Background: Food protein-induced enterocolitis syndrome (FPIES) is a form of non-IgE-mediated gastrointestinal food allergy. Insufficient data exist in regard to gastrointestinal history and outcome, particularly comorbidity, family history, food aversion, and poor body weight gain.
Objective: We sought to identify the gastrointestinal outcomes and related risk factors in FPIES.
Methods: We analyzed the clinical features and gastrointestinal outcomes of patients with FPIES retrospectively at 4 hospitals in Boston.
Results: Two hundred three patients with FPIES were identified, including 180 only with acute FPIES, 8 with chronic FPIES, and 15 with both. Oat (34.5%), rice (29.6%), and cow's milk (19.2%) were the most common food triggers. The prevalence rates of personal history with allergic proctocolitis (23.2%) and family history with inflammatory bowel diseases (9.4%) and celiac disease (7.3%) were higher than those in the general population. Compared with patients with FPIES with 1 or 2 food triggers, the risk of developing food aversion increased in cases triggered by 3 or more foods (adjusted odds ratio, 3.07; 95% CI, 1.38-6.82; P = .006). The risk of poor body weight gain increased in FPIES triggered by cow's milk (adjusted odds ratio, 3.41; 95% CI, 1.21-9.63; P = .02) and banana (adjusted odds ratio, 7.63; 95% CI, 2.10-27.80; P = .002).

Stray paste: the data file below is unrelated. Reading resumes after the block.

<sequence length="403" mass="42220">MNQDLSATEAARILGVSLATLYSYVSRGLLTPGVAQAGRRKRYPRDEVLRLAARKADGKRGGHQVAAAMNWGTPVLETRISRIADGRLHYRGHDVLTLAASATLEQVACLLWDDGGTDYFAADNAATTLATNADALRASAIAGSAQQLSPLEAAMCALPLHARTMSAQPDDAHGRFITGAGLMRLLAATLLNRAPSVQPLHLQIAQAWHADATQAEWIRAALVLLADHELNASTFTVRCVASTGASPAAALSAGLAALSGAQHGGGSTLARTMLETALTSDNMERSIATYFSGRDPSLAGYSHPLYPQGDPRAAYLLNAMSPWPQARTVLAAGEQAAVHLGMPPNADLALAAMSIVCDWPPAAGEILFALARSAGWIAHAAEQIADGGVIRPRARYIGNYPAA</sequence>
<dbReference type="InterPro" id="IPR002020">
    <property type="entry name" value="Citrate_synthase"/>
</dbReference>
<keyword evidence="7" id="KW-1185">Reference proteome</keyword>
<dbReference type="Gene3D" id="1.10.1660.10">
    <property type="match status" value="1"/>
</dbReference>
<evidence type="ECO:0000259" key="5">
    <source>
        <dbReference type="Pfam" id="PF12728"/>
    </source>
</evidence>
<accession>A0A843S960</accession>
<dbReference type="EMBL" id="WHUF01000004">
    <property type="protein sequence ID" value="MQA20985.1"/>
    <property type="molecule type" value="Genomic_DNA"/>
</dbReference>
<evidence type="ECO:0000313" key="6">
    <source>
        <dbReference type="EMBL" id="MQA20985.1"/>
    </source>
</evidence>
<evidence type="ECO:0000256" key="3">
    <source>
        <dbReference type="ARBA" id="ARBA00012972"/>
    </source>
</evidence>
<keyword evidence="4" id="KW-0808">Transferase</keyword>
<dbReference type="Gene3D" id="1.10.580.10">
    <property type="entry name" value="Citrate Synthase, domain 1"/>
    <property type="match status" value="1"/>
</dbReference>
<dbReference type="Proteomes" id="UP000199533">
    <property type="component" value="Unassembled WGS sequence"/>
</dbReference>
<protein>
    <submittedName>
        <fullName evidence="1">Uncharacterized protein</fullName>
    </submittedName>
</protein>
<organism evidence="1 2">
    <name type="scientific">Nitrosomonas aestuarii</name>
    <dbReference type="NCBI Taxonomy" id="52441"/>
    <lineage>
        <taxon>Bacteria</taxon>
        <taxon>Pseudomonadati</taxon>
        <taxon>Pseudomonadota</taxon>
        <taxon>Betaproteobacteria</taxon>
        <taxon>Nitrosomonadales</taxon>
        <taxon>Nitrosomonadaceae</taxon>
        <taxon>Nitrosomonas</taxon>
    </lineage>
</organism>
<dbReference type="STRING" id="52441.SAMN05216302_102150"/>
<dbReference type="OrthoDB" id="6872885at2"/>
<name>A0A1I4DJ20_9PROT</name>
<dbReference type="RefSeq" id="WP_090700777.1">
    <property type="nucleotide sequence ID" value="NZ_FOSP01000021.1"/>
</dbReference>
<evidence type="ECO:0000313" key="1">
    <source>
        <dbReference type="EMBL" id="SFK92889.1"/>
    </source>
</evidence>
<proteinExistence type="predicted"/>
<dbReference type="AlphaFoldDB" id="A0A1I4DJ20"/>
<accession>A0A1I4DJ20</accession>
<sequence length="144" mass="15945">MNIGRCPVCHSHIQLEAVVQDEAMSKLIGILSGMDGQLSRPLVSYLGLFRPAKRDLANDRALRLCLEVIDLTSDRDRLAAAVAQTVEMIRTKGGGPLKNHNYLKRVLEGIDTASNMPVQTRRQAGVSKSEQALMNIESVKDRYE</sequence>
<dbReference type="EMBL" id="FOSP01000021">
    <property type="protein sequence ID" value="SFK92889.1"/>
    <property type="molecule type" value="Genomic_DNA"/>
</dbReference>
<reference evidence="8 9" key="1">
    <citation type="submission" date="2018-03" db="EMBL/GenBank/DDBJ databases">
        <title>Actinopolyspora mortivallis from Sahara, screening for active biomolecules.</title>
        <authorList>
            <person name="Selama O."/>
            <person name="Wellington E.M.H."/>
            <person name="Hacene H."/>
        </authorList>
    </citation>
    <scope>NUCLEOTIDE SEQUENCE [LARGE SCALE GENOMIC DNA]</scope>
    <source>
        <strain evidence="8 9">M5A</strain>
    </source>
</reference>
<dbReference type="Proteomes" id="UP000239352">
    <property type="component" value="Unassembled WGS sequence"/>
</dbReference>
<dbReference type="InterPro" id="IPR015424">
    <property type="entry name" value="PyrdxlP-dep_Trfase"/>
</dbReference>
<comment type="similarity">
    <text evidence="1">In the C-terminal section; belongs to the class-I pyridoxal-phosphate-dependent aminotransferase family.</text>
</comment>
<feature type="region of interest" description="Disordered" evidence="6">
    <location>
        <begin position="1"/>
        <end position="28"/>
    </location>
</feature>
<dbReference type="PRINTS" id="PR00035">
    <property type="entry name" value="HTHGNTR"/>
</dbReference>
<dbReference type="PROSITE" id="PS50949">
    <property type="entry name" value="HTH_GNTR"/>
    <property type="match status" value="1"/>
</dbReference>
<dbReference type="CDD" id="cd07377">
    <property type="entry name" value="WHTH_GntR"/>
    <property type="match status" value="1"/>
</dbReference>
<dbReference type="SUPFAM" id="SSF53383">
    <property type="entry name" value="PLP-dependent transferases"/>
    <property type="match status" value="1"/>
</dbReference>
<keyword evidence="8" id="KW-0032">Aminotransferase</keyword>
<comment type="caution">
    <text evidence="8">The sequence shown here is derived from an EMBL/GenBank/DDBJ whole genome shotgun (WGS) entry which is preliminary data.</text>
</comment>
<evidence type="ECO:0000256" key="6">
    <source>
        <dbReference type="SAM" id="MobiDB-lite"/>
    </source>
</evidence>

Conclusions: Gastrointestinal comorbidities and family history were common in patients with FPIES. Patients with FPIES with 3 or more triggers were at risk of food aversion. Patients with FPIES with cow's milk and banana as triggers were at risk of poor body weight gain.
Keywords: Food protein–induced enterocolitis syndrome; food aversion; poor body weight gain.
Copyright © 2020 American Academy of Allergy, Asthma & Immunology. Published by Elsevier Inc. All rights reserved.